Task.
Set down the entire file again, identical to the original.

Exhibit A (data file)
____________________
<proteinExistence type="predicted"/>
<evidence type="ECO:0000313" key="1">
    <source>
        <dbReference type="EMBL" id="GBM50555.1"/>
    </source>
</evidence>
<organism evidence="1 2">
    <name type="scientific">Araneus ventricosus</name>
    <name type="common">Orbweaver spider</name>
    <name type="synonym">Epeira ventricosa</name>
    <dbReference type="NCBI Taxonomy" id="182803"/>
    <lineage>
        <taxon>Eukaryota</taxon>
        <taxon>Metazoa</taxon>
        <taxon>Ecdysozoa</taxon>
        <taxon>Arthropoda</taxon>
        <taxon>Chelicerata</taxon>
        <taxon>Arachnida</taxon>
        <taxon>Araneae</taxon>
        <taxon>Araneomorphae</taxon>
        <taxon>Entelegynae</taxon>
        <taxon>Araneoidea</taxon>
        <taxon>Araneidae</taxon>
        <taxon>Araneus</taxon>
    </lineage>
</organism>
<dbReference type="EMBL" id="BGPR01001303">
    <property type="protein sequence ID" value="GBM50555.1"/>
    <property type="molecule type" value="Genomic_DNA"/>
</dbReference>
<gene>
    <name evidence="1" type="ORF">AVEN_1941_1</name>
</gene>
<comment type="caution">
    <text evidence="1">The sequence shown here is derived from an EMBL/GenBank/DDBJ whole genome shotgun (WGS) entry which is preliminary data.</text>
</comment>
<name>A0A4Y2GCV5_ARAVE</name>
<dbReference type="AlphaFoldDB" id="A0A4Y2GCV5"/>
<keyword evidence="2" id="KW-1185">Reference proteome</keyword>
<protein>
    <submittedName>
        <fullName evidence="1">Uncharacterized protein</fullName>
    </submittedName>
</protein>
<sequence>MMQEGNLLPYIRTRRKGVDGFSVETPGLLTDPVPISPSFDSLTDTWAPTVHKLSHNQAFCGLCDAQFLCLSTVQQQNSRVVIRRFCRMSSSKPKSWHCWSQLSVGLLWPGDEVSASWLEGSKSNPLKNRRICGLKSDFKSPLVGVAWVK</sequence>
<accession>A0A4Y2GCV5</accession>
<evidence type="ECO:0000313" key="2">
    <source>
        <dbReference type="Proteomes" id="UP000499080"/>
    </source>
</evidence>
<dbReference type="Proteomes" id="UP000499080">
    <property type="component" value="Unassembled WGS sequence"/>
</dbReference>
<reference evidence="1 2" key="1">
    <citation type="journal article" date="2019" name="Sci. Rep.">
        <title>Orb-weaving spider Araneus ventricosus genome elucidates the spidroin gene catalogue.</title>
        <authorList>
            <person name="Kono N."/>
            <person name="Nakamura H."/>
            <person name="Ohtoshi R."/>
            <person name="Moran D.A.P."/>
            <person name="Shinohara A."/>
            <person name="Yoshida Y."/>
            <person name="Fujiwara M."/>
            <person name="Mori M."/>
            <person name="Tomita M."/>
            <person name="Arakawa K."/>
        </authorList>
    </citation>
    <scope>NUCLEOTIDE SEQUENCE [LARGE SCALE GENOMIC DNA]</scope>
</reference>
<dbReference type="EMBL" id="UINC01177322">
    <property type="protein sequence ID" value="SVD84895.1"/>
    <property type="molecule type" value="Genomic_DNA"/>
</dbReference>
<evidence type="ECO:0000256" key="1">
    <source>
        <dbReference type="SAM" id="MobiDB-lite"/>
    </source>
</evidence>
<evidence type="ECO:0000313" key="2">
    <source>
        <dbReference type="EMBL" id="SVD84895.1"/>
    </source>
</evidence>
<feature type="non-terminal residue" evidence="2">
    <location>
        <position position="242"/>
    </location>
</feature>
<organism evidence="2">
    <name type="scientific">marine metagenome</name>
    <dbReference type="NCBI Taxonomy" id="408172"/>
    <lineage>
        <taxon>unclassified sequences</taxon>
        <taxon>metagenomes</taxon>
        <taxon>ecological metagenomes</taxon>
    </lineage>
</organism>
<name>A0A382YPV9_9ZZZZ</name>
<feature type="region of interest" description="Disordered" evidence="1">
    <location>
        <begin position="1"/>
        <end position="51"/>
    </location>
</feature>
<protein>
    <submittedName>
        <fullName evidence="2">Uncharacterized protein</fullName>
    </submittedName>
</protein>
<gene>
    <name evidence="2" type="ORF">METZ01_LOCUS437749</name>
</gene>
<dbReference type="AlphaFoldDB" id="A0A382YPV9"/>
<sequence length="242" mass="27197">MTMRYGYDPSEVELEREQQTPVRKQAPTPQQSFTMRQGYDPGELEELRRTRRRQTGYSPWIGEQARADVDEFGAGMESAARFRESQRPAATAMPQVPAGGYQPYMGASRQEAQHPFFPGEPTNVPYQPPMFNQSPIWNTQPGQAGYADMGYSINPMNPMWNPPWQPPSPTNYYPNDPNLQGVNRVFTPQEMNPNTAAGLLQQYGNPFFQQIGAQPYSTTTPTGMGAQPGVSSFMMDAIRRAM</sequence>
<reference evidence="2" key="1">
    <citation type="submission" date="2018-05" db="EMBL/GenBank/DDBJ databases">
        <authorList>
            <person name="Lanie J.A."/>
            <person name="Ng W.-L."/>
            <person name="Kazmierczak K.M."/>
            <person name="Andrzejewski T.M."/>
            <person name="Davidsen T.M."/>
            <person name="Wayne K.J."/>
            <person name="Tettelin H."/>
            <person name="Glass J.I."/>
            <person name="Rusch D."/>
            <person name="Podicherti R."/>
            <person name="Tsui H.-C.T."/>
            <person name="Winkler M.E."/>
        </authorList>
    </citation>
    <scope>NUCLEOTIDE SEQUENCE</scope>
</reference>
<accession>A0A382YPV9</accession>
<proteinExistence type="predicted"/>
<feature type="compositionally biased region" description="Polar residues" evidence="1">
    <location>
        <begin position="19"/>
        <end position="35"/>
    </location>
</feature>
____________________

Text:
<proteinExistence type="predicted"/>
<evidence type="ECO:0000313" key="1">
    <source>
        <dbReference type="EMBL" id="GBM50555.1"/>
    </source>
</evidence>
<organism evidence="1 2">
    <name type="scientific">Araneus ventricosus</name>
    <name type="common">Orbweaver spider</name>
    <name type="synonym">Epeira ventricosa</name>
    <dbReference type="NCBI Taxonomy" id="182803"/>
    <lineage>
        <taxon>Eukaryota</taxon>
        <taxon>Metazoa</taxon>
        <taxon>Ecdysozoa</taxon>
        <taxon>Arthropoda</taxon>
        <taxon>Chelicerata</taxon>
        <taxon>Arachnida</taxon>
        <taxon>Araneae</taxon>
        <taxon>Araneomorphae</taxon>
        <taxon>Entelegynae</taxon>
        <taxon>Araneoidea</taxon>
        <taxon>Araneidae</taxon>
        <taxon>Araneus</taxon>
    </lineage>
</organism>
<dbReference type="EMBL" id="BGPR01001303">
    <property type="protein sequence ID" value="GBM50555.1"/>
    <property type="molecule type" value="Genomic_DNA"/>
</dbReference>
<gene>
    <name evidence="1" type="ORF">AVEN_1941_1</name>
</gene>
<comment type="caution">
    <text evidence="1">The sequence shown here is derived from an EMBL/GenBank/DDBJ whole genome shotgun (WGS) entry which is preliminary data.</text>
</comment>
<name>A0A4Y2GCV5_ARAVE</name>
<dbReference type="AlphaFoldDB" id="A0A4Y2GCV5"/>
<keyword evidence="2" id="KW-1185">Reference proteome</keyword>
<protein>
    <submittedName>
        <fullName evidence="1">Uncharacterized protein</fullName>
    </submittedName>
</protein>
<sequence>MMQEGNLLPYIRTRRKGVDGFSVETPGLLTDPVPISPSFDSLTDTWAPTVHKLSHNQAFCGLCDAQFLCLSTVQQQNSRVVIRRFCRMSSSKPKSWHCWSQLSVGLLWPGDEVSASWLEGSKSNPLKNRRICGLKSDFKSPLVGVAWVK</sequence>
<accession>A0A4Y2GCV5</accession>
<evidence type="ECO:0000313" key="2">
    <source>
        <dbReference type="Proteomes" id="UP000499080"/>
    </source>
</evidence>
<dbReference type="Proteomes" id="UP000499080">
    <property type="component" value="Unassembled WGS sequence"/>
</dbReference>
<reference evidence="1 2" key="1">
    <citation type="journal article" date="2019" name="Sci. Rep.">
        <title>Orb-weaving spider Araneus ventricosus genome elucidates the spidroin gene catalogue.</title>
        <authorList>
            <person name="Kono N."/>
            <person name="Nakamura H."/>
            <person name="Ohtoshi R."/>
            <person name="Moran D.A.P."/>
            <person name="Shinohara A."/>
            <person name="Yoshida Y."/>
            <person name="Fujiwara M."/>
            <person name="Mori M."/>
            <person name="Tomita M."/>
            <person name="Arakawa K."/>
        </authorList>
    </citation>
    <scope>NUCLEOTIDE SEQUENCE [LARGE SCALE GENOMIC DNA]</scope>
</reference>
<dbReference type="EMBL" id="UINC01177322">
    <property type="protein sequence ID" value="SVD84895.1"/>
    <property type="molecule type" value="Genomic_DNA"/>
</dbReference>
<evidence type="ECO:0000256" key="1">
    <source>
        <dbReference type="SAM" id="MobiDB-lite"/>
    </source>
</evidence>
<evidence type="ECO:0000313" key="2">
    <source>
        <dbReference type="EMBL" id="SVD84895.1"/>
    </source>
</evidence>
<feature type="non-terminal residue" evidence="2">
    <location>
        <position position="242"/>
    </location>
</feature>
<organism evidence="2">
    <name type="scientific">marine metagenome</name>
    <dbReference type="NCBI Taxonomy" id="408172"/>
    <lineage>
        <taxon>unclassified sequences</taxon>
        <taxon>metagenomes</taxon>
        <taxon>ecological metagenomes</taxon>
    </lineage>
</organism>
<name>A0A382YPV9_9ZZZZ</name>
<feature type="region of interest" description="Disordered" evidence="1">
    <location>
        <begin position="1"/>
        <end position="51"/>
    </location>
</feature>
<protein>
    <submittedName>
        <fullName evidence="2">Uncharacterized protein</fullName>
    </submittedName>
</protein>
<gene>
    <name evidence="2" type="ORF">METZ01_LOCUS437749</name>
</gene>
<dbReference type="AlphaFoldDB" id="A0A382YPV9"/>
<sequence length="242" mass="27197">MTMRYGYDPSEVELEREQQTPVRKQAPTPQQSFTMRQGYDPGELEELRRTRRRQTGYSPWIGEQARADVDEFGAGMESAARFRESQRPAATAMPQVPAGGYQPYMGASRQEAQHPFFPGEPTNVPYQPPMFNQSPIWNTQPGQAGYADMGYSINPMNPMWNPPWQPPSPTNYYPNDPNLQGVNRVFTPQEMNPNTAAGLLQQYGNPFFQQIGAQPYSTTTPTGMGAQPGVSSFMMDAIRRAM</sequence>
<reference evidence="2" key="1">
    <citation type="submission" date="2018-05" db="EMBL/GenBank/DDBJ databases">
        <authorList>
            <person name="Lanie J.A."/>
            <person name="Ng W.-L."/>
            <person name="Kazmierczak K.M."/>
            <person name="Andrzejewski T.M."/>
            <person name="Davidsen T.M."/>
            <person name="Wayne K.J."/>
            <person name="Tettelin H."/>
            <person name="Glass J.I."/>
            <person name="Rusch D."/>
            <person name="Podicherti R."/>
            <person name="Tsui H.-C.T."/>
            <person name="Winkler M.E."/>
        </authorList>
    </citation>
    <scope>NUCLEOTIDE SEQUENCE</scope>
</reference>
<accession>A0A382YPV9</accession>
<proteinExistence type="predicted"/>
<feature type="compositionally biased region" description="Polar residues" evidence="1">
    <location>
        <begin position="19"/>
        <end position="35"/>
    </location>
</feature>